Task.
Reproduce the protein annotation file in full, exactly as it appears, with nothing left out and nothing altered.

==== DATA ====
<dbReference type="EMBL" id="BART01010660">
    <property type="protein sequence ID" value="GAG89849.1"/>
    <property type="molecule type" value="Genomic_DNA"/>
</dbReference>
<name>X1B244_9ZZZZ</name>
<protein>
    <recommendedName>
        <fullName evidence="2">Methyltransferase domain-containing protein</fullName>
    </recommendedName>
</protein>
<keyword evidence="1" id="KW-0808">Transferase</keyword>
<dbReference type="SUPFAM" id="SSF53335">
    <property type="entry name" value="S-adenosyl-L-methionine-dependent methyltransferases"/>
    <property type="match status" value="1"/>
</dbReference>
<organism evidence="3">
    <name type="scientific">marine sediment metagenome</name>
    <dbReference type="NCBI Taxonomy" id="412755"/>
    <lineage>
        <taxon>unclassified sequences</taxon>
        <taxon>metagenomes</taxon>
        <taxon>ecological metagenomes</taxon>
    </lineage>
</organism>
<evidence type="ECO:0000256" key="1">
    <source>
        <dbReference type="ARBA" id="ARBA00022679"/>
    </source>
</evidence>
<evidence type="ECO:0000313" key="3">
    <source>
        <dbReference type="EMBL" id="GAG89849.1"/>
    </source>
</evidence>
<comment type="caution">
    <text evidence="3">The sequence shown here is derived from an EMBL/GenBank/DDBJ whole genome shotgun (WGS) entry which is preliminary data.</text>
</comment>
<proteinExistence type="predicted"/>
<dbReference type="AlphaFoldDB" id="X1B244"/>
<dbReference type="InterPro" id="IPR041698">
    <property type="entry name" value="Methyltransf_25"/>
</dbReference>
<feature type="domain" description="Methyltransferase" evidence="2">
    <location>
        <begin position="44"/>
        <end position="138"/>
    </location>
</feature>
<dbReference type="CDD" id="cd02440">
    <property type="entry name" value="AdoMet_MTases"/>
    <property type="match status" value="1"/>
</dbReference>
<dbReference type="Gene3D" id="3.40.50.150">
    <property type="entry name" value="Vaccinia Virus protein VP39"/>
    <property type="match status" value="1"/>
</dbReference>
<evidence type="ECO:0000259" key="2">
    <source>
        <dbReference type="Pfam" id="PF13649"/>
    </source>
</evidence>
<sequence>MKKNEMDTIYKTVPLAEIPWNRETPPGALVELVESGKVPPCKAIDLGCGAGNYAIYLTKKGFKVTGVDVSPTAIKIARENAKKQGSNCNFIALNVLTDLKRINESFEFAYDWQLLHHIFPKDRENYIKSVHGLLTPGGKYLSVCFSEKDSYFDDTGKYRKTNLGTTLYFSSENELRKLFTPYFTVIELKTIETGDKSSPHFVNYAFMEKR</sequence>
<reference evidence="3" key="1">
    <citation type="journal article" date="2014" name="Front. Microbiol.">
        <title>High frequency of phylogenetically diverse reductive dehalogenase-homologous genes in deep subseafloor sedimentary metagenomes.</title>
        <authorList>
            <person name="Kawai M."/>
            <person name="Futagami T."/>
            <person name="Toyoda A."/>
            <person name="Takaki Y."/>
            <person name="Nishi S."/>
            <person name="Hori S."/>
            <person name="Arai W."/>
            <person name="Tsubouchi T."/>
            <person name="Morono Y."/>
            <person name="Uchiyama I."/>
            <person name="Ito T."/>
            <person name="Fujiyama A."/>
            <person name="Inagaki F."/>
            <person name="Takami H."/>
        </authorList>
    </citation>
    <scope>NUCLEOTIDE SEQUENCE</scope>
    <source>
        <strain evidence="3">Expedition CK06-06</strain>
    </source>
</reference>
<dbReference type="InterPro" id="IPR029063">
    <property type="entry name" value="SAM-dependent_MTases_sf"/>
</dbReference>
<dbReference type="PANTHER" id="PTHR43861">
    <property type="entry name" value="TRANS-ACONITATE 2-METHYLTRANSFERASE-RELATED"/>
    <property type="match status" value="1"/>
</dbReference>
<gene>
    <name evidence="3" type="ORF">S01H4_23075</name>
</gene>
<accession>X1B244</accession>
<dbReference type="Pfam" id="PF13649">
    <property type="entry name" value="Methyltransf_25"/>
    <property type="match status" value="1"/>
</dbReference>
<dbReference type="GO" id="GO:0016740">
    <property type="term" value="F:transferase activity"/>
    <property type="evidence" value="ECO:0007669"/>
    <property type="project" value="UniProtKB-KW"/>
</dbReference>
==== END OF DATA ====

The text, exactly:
<dbReference type="EMBL" id="BART01010660">
    <property type="protein sequence ID" value="GAG89849.1"/>
    <property type="molecule type" value="Genomic_DNA"/>
</dbReference>
<name>X1B244_9ZZZZ</name>
<protein>
    <recommendedName>
        <fullName evidence="2">Methyltransferase domain-containing protein</fullName>
    </recommendedName>
</protein>
<keyword evidence="1" id="KW-0808">Transferase</keyword>
<dbReference type="SUPFAM" id="SSF53335">
    <property type="entry name" value="S-adenosyl-L-methionine-dependent methyltransferases"/>
    <property type="match status" value="1"/>
</dbReference>
<organism evidence="3">
    <name type="scientific">marine sediment metagenome</name>
    <dbReference type="NCBI Taxonomy" id="412755"/>
    <lineage>
        <taxon>unclassified sequences</taxon>
        <taxon>metagenomes</taxon>
        <taxon>ecological metagenomes</taxon>
    </lineage>
</organism>
<evidence type="ECO:0000256" key="1">
    <source>
        <dbReference type="ARBA" id="ARBA00022679"/>
    </source>
</evidence>
<evidence type="ECO:0000313" key="3">
    <source>
        <dbReference type="EMBL" id="GAG89849.1"/>
    </source>
</evidence>
<comment type="caution">
    <text evidence="3">The sequence shown here is derived from an EMBL/GenBank/DDBJ whole genome shotgun (WGS) entry which is preliminary data.</text>
</comment>
<proteinExistence type="predicted"/>
<dbReference type="AlphaFoldDB" id="X1B244"/>
<dbReference type="InterPro" id="IPR041698">
    <property type="entry name" value="Methyltransf_25"/>
</dbReference>
<feature type="domain" description="Methyltransferase" evidence="2">
    <location>
        <begin position="44"/>
        <end position="138"/>
    </location>
</feature>
<dbReference type="CDD" id="cd02440">
    <property type="entry name" value="AdoMet_MTases"/>
    <property type="match status" value="1"/>
</dbReference>
<dbReference type="Gene3D" id="3.40.50.150">
    <property type="entry name" value="Vaccinia Virus protein VP39"/>
    <property type="match status" value="1"/>
</dbReference>
<evidence type="ECO:0000259" key="2">
    <source>
        <dbReference type="Pfam" id="PF13649"/>
    </source>
</evidence>
<sequence>MKKNEMDTIYKTVPLAEIPWNRETPPGALVELVESGKVPPCKAIDLGCGAGNYAIYLTKKGFKVTGVDVSPTAIKIARENAKKQGSNCNFIALNVLTDLKRINESFEFAYDWQLLHHIFPKDRENYIKSVHGLLTPGGKYLSVCFSEKDSYFDDTGKYRKTNLGTTLYFSSENELRKLFTPYFTVIELKTIETGDKSSPHFVNYAFMEKR</sequence>
<reference evidence="3" key="1">
    <citation type="journal article" date="2014" name="Front. Microbiol.">
        <title>High frequency of phylogenetically diverse reductive dehalogenase-homologous genes in deep subseafloor sedimentary metagenomes.</title>
        <authorList>
            <person name="Kawai M."/>
            <person name="Futagami T."/>
            <person name="Toyoda A."/>
            <person name="Takaki Y."/>
            <person name="Nishi S."/>
            <person name="Hori S."/>
            <person name="Arai W."/>
            <person name="Tsubouchi T."/>
            <person name="Morono Y."/>
            <person name="Uchiyama I."/>
            <person name="Ito T."/>
            <person name="Fujiyama A."/>
            <person name="Inagaki F."/>
            <person name="Takami H."/>
        </authorList>
    </citation>
    <scope>NUCLEOTIDE SEQUENCE</scope>
    <source>
        <strain evidence="3">Expedition CK06-06</strain>
    </source>
</reference>
<dbReference type="InterPro" id="IPR029063">
    <property type="entry name" value="SAM-dependent_MTases_sf"/>
</dbReference>
<dbReference type="PANTHER" id="PTHR43861">
    <property type="entry name" value="TRANS-ACONITATE 2-METHYLTRANSFERASE-RELATED"/>
    <property type="match status" value="1"/>
</dbReference>
<gene>
    <name evidence="3" type="ORF">S01H4_23075</name>
</gene>
<accession>X1B244</accession>
<dbReference type="Pfam" id="PF13649">
    <property type="entry name" value="Methyltransf_25"/>
    <property type="match status" value="1"/>
</dbReference>
<dbReference type="GO" id="GO:0016740">
    <property type="term" value="F:transferase activity"/>
    <property type="evidence" value="ECO:0007669"/>
    <property type="project" value="UniProtKB-KW"/>
</dbReference>